Hamid Karzai was declared the first ever democratically elected head of state in Afghanistan in 2004, winning a second five-year term in 2009. The National Assembly is Afghanistan's national legislature. It is a bicameral body, composed of the House of the People and the House of Elders. The first legislature was elected in 2005 and the current one in 2010. Members of the Supreme Court were appointed by the president to form the judiciary. Together, this new system is to provide a new set of checks and balances that was unheard of in the country.
Government operation in Afghanistan historically has consisted of power struggles, coups and unstable transfers of power. The country has been governed by various systems of government, including a monarchy, republic, theocracy, dictatorship, and a pro-communist state.
Afghanistan is an Islamic republic consisting of three branches of power (executive, legislative, and judiciary) overseen by checks and balances. The country is led by President Ashraf Ghani, who replaced Hamid Karzai in 2014. Before the election of 2004, Karzai led the country after being appointed as President of the Afghan Transitional Administration. While supporters have praised Karzai's efforts to promote national reconciliation and a growing economy, critics charge him with failing to stem corruption and the illegal drug production.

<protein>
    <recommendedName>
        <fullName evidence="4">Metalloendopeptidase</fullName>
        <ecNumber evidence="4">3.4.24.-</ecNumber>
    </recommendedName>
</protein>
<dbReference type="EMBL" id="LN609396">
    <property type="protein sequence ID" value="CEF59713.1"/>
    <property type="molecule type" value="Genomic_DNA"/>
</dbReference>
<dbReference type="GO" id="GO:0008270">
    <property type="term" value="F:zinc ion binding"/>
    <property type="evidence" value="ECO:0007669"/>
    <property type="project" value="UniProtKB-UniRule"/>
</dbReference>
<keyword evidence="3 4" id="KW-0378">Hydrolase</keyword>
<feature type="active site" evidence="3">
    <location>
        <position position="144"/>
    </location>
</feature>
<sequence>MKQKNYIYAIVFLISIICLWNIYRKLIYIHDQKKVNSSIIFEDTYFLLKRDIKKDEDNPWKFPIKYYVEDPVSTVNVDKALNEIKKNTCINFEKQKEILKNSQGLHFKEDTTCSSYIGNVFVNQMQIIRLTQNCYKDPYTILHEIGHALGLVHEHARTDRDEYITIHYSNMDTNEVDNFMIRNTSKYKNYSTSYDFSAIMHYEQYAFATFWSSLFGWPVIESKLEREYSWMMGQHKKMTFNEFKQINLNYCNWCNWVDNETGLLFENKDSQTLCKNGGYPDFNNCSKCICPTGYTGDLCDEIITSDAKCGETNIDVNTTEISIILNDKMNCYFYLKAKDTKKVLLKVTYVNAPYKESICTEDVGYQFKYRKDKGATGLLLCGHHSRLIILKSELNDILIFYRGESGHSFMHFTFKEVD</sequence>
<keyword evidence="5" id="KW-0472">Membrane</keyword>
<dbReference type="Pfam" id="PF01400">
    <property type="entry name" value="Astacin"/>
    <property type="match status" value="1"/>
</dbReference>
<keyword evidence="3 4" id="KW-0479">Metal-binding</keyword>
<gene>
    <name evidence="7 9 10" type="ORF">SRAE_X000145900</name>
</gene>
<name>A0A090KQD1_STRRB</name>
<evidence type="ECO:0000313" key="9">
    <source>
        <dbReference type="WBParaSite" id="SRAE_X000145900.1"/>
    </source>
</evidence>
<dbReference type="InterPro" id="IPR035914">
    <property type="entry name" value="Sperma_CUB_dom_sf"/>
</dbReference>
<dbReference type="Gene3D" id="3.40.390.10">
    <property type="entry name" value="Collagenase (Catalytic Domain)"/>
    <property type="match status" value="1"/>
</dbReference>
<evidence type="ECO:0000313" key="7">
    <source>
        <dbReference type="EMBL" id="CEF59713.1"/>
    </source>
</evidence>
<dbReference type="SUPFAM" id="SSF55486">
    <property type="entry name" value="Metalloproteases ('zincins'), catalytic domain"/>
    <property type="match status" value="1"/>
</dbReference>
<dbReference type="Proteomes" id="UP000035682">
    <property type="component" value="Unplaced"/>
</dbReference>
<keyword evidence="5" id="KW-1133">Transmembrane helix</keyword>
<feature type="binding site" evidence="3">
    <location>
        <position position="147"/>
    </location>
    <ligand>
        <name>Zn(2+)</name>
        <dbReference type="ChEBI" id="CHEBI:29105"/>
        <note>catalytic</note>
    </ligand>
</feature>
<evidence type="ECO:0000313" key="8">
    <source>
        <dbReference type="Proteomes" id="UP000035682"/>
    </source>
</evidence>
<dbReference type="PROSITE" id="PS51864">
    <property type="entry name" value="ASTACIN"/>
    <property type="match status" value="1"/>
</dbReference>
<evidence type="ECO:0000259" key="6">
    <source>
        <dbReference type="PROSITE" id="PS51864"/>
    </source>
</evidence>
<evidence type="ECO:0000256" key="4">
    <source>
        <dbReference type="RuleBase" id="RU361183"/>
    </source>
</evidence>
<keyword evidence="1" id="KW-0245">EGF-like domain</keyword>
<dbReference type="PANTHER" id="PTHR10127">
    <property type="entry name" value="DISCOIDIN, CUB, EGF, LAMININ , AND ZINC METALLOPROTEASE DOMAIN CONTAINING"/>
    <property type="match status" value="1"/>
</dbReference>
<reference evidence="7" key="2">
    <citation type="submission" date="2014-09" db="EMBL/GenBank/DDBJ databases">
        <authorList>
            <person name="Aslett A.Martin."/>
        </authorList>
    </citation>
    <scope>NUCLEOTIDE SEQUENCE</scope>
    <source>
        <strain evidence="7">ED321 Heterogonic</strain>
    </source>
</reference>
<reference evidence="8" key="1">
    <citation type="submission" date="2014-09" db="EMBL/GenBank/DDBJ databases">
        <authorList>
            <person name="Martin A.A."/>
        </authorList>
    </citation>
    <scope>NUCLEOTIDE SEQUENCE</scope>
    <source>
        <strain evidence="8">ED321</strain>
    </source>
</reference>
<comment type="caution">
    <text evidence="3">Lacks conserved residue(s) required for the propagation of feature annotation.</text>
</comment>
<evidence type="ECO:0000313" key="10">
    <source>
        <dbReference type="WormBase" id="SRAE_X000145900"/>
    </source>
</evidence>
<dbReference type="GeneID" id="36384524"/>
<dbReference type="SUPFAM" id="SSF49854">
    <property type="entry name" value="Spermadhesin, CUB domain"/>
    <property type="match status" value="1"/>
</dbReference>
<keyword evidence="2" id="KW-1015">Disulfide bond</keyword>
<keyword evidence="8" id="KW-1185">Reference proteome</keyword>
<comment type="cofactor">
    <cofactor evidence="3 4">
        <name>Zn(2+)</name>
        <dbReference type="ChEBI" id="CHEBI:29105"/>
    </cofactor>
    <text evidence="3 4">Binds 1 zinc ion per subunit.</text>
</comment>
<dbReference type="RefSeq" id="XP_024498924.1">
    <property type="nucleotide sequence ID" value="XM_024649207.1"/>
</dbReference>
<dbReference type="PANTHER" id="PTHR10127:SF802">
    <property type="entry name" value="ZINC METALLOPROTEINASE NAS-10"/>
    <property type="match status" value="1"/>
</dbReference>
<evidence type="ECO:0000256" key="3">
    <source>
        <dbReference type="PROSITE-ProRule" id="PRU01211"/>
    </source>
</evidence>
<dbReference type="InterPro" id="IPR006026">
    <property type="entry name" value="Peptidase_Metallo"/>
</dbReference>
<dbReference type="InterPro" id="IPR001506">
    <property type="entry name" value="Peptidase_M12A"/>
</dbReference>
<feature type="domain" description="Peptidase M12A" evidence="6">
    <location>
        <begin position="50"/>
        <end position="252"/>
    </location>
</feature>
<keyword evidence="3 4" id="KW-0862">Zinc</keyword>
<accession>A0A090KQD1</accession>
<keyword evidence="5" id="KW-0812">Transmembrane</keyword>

The National Assembly was elected in 2005 and then in 2010. Among the elected officials are former mujahideen, Islamic fundamentalists, reformists, communists, and several Taliban associates. About 28% of the delegates elected were women, 3% more than the 25% minimum guaranteed under the constitution. This made Afghanistan one of the leading countries in terms of female representation in the legislature.